Thinking about how to bring your score in and out as best fits the moment, rather than just subtly and traditionally, can lead to some interesting creative results!

In-depth Sound Design has another excellent example of the power of this with sound designer Gary Rydstrom discussing the road crossing scene in Toy Story 2.

When it's time to final mix a movie we have a lot of choices and the choices really come down to where and how to play sound effects, how the dialogue is paced out and heard, where the music really needs to help drive the scene and where the music can maybe come underneath and be subordinate for a while.

And we're always trying to give it a dramatic shape so that it's not all at  the same level and with the mix you are trying to give something life by having different things happen all the time with contrast and dynamics.  

— Gary Rydstrom, Sound Designer

Take This Further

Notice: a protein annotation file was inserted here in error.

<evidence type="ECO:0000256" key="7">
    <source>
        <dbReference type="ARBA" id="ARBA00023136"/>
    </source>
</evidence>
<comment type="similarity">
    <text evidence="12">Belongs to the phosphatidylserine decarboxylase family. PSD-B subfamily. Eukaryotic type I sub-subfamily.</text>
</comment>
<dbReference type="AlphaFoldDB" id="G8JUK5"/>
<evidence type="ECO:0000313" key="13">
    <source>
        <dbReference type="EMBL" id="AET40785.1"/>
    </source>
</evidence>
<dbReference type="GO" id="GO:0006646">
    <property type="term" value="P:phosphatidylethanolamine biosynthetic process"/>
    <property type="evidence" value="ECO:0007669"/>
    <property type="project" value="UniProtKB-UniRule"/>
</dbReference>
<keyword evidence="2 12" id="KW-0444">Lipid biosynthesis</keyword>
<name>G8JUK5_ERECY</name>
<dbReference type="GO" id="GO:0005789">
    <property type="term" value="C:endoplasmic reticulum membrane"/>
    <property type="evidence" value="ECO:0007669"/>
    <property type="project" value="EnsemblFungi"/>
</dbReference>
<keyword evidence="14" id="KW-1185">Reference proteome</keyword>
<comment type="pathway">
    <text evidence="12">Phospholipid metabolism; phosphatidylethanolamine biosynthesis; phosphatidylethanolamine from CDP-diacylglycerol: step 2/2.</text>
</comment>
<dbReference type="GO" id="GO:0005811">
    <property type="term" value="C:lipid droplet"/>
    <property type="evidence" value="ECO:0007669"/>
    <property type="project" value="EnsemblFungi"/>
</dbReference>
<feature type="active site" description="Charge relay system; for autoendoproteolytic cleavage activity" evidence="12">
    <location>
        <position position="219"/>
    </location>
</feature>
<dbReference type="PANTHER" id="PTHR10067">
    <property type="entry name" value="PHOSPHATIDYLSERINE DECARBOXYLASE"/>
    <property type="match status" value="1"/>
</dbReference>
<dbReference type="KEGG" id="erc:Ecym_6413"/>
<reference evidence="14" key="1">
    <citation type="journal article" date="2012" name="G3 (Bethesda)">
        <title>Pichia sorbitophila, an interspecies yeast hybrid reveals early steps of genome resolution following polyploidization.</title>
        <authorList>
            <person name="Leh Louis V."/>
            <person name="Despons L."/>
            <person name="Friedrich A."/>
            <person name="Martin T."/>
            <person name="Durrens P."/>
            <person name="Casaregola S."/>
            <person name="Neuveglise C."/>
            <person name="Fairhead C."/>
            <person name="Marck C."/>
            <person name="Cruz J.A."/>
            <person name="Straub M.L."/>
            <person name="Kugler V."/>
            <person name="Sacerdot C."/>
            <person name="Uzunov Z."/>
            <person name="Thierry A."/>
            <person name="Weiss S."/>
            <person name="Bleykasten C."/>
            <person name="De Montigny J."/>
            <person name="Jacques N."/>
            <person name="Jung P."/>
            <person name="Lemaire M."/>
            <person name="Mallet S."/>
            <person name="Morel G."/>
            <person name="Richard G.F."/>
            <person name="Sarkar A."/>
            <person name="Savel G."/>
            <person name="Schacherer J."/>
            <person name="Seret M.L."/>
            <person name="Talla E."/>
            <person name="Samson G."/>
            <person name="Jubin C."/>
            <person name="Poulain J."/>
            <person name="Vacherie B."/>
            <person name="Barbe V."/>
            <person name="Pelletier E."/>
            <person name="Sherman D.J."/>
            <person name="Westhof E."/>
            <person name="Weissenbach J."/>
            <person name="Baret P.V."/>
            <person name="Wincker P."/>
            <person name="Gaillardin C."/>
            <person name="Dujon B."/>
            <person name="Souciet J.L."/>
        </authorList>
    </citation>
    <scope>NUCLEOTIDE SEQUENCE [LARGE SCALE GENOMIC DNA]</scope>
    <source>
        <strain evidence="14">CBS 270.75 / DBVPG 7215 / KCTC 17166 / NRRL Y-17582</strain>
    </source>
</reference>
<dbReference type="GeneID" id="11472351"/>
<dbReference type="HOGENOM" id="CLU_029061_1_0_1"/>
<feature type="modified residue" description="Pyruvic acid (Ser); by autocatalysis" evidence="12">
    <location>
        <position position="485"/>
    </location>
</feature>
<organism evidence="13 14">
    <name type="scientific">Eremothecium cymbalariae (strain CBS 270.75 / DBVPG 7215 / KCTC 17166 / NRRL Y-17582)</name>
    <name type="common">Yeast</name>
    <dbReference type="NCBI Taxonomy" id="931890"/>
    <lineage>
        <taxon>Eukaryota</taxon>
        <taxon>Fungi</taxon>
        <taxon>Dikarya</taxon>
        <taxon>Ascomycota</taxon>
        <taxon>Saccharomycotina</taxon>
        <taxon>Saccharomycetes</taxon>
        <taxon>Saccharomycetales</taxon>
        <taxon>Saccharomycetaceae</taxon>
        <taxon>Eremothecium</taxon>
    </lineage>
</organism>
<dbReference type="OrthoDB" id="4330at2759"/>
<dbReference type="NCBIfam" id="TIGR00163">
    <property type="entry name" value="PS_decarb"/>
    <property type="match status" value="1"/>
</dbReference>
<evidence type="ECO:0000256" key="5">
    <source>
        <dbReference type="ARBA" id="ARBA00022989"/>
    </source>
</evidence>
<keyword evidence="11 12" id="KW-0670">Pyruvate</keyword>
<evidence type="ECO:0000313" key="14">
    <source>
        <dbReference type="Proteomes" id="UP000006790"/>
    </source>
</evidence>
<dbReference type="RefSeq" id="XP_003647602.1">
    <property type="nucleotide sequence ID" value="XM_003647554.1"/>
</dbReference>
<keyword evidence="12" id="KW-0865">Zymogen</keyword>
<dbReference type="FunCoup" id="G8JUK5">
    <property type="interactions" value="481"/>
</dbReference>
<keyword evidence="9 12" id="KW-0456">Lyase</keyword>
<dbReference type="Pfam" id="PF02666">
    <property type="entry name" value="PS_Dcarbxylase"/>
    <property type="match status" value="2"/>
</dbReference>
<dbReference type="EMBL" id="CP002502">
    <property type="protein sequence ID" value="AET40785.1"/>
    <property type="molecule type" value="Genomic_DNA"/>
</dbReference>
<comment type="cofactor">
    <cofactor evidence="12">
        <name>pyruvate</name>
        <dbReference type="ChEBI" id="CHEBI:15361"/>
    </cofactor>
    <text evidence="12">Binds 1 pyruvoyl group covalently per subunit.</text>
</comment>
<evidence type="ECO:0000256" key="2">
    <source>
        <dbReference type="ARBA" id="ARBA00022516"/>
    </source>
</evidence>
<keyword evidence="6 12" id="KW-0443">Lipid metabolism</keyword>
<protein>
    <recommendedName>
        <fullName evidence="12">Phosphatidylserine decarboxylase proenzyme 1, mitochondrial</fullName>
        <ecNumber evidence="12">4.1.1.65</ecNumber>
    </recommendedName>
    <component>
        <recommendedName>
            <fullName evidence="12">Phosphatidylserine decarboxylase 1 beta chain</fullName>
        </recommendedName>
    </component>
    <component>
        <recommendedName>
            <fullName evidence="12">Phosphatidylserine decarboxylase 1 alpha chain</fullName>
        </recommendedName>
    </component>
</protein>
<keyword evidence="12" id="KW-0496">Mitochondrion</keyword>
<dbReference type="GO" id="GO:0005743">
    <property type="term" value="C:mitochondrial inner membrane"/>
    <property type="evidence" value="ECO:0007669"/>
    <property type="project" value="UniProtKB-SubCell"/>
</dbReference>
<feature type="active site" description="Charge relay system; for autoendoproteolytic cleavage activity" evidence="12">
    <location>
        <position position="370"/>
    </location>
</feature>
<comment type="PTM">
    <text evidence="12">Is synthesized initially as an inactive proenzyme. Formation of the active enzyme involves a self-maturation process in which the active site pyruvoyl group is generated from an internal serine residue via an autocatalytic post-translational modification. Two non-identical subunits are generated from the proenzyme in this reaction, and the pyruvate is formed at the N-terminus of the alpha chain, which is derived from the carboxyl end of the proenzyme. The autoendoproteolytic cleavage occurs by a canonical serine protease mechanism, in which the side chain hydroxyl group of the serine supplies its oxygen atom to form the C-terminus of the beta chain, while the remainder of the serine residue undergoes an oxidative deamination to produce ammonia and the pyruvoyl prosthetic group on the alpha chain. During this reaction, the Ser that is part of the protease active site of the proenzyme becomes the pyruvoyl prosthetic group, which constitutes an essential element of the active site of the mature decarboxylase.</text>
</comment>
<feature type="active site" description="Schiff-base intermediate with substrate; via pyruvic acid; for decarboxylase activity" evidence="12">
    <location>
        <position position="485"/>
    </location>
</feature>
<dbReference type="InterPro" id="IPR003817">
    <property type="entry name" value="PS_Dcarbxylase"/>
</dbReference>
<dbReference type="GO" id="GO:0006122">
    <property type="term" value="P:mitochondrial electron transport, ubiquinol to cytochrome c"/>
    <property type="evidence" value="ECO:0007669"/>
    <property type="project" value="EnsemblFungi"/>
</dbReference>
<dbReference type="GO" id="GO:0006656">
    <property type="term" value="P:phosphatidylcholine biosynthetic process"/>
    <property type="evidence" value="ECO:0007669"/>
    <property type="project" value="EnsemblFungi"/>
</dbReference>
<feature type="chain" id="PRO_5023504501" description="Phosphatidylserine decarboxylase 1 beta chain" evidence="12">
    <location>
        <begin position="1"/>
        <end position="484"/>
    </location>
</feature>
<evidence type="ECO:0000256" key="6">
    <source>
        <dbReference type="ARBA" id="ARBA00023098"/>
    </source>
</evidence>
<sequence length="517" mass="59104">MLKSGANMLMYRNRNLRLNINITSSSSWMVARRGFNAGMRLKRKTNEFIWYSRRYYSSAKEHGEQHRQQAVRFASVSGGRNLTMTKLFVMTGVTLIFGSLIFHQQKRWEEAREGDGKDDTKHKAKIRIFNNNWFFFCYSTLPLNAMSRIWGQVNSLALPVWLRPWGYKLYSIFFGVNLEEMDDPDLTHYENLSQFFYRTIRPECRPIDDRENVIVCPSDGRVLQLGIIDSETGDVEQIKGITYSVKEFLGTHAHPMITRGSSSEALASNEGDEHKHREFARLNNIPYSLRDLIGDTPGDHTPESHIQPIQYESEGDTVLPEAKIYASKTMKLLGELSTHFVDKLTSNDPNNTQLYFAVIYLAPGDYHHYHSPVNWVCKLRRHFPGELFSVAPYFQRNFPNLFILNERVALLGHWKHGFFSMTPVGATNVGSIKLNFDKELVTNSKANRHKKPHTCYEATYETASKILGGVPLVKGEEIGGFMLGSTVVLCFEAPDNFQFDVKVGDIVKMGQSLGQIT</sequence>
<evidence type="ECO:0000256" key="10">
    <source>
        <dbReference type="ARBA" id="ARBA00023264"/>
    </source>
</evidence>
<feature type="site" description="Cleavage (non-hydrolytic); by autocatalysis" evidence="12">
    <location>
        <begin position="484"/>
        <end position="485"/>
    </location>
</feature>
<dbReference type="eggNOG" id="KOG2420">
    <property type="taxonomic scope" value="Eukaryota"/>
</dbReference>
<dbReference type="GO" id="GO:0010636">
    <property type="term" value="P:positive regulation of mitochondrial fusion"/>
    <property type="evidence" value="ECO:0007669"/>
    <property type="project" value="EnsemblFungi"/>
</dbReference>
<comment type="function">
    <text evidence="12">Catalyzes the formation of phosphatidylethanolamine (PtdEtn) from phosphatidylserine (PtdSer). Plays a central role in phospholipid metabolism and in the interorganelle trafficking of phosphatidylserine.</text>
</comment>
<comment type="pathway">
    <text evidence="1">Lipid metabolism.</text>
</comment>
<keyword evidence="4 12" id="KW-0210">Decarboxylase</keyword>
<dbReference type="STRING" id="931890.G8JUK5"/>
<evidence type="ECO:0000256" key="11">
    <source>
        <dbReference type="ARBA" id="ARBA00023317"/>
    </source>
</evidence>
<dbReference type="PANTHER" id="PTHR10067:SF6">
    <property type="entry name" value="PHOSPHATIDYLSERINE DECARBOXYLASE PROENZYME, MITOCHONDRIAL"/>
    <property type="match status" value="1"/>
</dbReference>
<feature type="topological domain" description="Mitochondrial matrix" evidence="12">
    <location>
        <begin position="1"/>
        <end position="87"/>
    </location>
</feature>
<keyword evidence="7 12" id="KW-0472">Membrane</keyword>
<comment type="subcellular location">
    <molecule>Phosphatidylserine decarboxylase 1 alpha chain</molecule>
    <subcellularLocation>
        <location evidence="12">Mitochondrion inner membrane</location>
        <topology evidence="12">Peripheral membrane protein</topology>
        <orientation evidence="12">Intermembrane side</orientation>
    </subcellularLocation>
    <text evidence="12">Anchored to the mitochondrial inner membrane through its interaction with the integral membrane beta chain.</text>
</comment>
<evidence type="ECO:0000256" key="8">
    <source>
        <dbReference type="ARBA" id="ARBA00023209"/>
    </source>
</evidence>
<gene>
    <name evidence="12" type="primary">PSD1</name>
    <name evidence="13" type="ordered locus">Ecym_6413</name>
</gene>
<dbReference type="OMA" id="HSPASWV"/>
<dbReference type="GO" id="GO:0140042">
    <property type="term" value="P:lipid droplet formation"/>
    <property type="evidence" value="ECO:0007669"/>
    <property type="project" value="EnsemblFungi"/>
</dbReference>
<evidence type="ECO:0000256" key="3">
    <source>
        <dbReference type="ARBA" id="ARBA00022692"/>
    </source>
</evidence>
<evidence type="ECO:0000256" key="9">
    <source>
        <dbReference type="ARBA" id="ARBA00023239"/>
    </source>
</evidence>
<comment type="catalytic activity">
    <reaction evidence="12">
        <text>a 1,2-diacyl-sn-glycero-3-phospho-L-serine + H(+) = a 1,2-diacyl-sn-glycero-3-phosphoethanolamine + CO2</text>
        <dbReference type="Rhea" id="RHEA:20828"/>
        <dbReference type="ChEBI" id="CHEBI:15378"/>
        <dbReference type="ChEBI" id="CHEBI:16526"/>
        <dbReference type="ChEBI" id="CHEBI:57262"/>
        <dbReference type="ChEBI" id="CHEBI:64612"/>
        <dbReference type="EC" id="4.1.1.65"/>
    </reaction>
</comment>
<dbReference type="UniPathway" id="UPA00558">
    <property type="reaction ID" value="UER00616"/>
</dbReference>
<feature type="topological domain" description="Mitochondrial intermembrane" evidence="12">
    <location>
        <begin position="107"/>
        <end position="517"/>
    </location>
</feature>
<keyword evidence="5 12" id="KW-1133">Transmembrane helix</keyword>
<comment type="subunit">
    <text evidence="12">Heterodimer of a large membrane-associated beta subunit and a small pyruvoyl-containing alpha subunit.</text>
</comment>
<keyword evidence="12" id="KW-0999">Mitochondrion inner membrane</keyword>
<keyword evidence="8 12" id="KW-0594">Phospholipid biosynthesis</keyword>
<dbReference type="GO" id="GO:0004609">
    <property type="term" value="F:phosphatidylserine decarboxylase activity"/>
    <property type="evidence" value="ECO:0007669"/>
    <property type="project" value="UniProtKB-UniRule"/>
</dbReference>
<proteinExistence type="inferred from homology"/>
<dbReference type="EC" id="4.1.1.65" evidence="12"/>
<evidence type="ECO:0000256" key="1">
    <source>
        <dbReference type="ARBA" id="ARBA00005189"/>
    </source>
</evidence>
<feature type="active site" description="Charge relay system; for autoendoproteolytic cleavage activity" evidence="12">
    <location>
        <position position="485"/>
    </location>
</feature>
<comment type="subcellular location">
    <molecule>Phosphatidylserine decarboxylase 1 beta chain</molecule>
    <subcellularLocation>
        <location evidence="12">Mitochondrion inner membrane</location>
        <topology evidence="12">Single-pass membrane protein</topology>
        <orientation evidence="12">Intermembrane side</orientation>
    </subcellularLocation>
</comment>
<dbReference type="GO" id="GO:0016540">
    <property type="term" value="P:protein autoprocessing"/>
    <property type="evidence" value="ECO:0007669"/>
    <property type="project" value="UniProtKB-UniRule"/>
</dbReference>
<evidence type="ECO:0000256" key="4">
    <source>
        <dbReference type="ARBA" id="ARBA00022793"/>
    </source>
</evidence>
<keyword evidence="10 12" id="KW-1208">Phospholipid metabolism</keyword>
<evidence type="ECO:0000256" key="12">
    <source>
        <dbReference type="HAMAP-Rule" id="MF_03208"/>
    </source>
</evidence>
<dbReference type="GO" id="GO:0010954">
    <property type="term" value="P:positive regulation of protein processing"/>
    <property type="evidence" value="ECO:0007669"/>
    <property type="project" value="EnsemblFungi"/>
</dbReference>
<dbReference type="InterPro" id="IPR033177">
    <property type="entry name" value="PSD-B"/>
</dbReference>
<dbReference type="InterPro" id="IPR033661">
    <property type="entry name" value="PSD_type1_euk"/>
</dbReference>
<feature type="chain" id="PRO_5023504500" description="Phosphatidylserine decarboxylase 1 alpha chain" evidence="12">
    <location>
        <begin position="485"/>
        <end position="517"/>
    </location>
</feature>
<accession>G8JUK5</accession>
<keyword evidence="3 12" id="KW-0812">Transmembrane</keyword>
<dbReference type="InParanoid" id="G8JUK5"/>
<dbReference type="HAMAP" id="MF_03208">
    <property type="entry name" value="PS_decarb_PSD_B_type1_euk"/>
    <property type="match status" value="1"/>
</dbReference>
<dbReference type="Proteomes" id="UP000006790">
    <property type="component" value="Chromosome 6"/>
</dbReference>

It's well worth watching this behind-the-scenes featurette, unpacking what each department's particular skills contributed to the epic fight scene with 'the brute'.

More specifically, you can hear how removing all of the fight 'vocalisations' made room for the “potpourri of noise, props and very specific articulations of glass” and how the different layers of the sound design and final mix combine to make this brawl in the dark so visceral.

For more issues of Cut/daily focused on sound design, browse the extensive list at the end of this recent issue - #381 - Sound Design from Scratch

Subscribe to In-depth Sound Design on YouTube and learn from their 30+ previous videos!

So remember, make against-the-grain-creative choices and cut daily.

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  • Colorist Eric Whipp = JONNY
  • Sound Designer Eugene Gearty = 3UG3NE4J0NNY (the o is a zero)
  • Editor Brian Kates = BR14N4J0NNY (the o is a zero).